Tokyo was unbelievably cold, even though it was March.
It looked as if it might snow. Even inside, my breath was white.
We had hardly been using our heater, and we’d turned off the lights, assuming there would be another power cut. Burning candles wasn’t an option since there could be more earthquakes. We had a small flashlight turned on, and we were wearing our coats, and the house was dark even though it was daytime.
My thoughts returned again and again to all the people who had lost their homes in regions much, much colder than here — though somehow it felt wrong to focus too much on total strangers. It’s always seemed to me that you have to care all you can for the people you really can care for. I feel like each of us has been given a certain, fixed amount of caring. As if each of us has certain connections that just matter more. If you feel that connection, you have to act immediately, without hesitating; if you don’t, you shouldn’t worry.
But the sudden loss of so many lives had left me stunned. I was so shocked my heart settled into an unexpected calm. I found myself praying for the repose of their souls, looking up at the window and the cold scenery outside like someone lying motionless underwater, eying the surface. There was a flowerpot on the windowsill, and in it a small, dazzlingly red rose. Just one, uncannily red, glowing against the background of an unusually clear sky on this day when none of the factories were running.
The air could be heavy with pollen, the rose’s petals could be covered in the yellow dust that blows over from China in the spring or exposed to radiation; when the time came for the flower to bloom, it would bloom. As long as we’re alive, we go on living.
I thought about our dog that had died the month before. Maybe it was fortunate that he was no longer alive because he couldn’t stand earthquakes.
We only die once. Why is it then that there are so many ways of dying, and that we’re made in different ways and feel so many different things?
I hardly shed a tear when our dog died, and yet I couldn’t stop crying when this boy in some movie I saw decided to take his dead dog on a trip, and he came out cradling the body in his arms.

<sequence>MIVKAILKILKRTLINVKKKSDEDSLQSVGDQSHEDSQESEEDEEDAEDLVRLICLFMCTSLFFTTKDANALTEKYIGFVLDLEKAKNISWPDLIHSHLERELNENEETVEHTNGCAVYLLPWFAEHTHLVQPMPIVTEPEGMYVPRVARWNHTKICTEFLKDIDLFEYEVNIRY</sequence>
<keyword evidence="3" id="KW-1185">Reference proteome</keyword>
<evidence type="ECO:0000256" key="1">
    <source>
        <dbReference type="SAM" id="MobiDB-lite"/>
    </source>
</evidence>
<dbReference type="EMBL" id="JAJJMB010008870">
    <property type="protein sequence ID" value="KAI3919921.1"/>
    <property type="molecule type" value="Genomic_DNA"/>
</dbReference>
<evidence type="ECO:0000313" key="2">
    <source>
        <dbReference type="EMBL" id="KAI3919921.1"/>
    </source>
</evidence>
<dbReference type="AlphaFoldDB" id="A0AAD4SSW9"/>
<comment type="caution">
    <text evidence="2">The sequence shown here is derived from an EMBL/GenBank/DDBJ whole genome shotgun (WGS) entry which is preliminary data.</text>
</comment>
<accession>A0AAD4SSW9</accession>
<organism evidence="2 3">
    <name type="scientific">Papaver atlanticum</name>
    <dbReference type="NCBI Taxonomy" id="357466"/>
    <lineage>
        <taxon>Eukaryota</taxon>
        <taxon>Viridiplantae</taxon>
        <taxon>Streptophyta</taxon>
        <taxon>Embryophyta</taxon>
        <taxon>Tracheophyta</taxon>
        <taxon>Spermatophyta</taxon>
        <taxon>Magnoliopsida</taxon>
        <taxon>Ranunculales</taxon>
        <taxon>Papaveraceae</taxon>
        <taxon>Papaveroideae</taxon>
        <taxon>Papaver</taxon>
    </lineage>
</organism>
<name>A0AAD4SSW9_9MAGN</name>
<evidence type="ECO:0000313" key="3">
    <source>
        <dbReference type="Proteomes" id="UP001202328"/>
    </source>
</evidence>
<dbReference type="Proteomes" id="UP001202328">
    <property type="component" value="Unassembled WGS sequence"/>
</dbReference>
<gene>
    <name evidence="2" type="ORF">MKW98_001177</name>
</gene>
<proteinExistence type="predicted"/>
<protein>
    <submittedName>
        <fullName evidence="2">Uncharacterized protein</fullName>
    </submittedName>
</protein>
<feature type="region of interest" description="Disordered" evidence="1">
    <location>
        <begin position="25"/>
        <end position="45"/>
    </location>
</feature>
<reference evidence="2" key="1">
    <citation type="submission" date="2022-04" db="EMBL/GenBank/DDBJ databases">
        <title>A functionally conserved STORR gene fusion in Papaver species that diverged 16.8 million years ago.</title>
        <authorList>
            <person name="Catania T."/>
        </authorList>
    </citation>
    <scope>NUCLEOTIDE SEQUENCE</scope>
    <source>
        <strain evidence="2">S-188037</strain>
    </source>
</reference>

“It’s no good,” the boy said. “He isn’t coming back, he just gets harder.”
He was so totally right.
And I was still alive, and I could feel the warmth of my loved ones.
Late in the afternoon, the people in our neighborhood, who had all been feeling ill at ease, gathered in the dimness of our house to share a meal. We ate sautéed lamb and buttered bread. When I told them I didn’t have any butter because people had bought up all there was in the stores, one of our friends confessed, looking a little abashed, that she had six packs at home. She loved butter, she said. She brought some. Grateful that she had thought to stock up, we used as much as we wanted. The supermarkets had nothing to sell anymore, so I put out some wine, prosciutto, and senbei that I had gotten earlier.
As we ate, it felt sort of like we were all holding hands in the dark.
Ever since that day, I’ve grown a little bit afraid of connecting with the people I love — with my heart, my hands, even my eyes.
It scares me, just a little, to send them off to work or school, to say goodbye and wave, to hug.
But it’s okay: I don’t care if I recover from this. I wouldn’t go back to my old life if I could. I’m happy being the person I am now, having had this experience. Being afraid.
Staring at the rose, I found myself singing a song called “The Rose.”
We’re relaxed now, let’s take a trip . . . we’ll laugh and cry as hard as we can . . .
The lyrics were totally inappropriate, but as I kept singing, I began to feel better, as if a tiny hole had opened in my heart, letting in a breath of freedom. My prayers changed into a song, dispersed through the sky. And that was good enough. Useless enough.
Living our lives so we can have bread with butter again sometime together.
Editor’s note: Banana Yoshimoto wrote this piece in April 2011. The essay was the first to be published on Fukko Shoten: Revival & Survival, launched by novelist Masahiko Shimada with stories, poetry and books to raise money for disaster relief. The following, courtesy of Yoshimoto, her agent Zipango, S.L., and the Staley Agency, was translated by Michael Emmerich for CNN.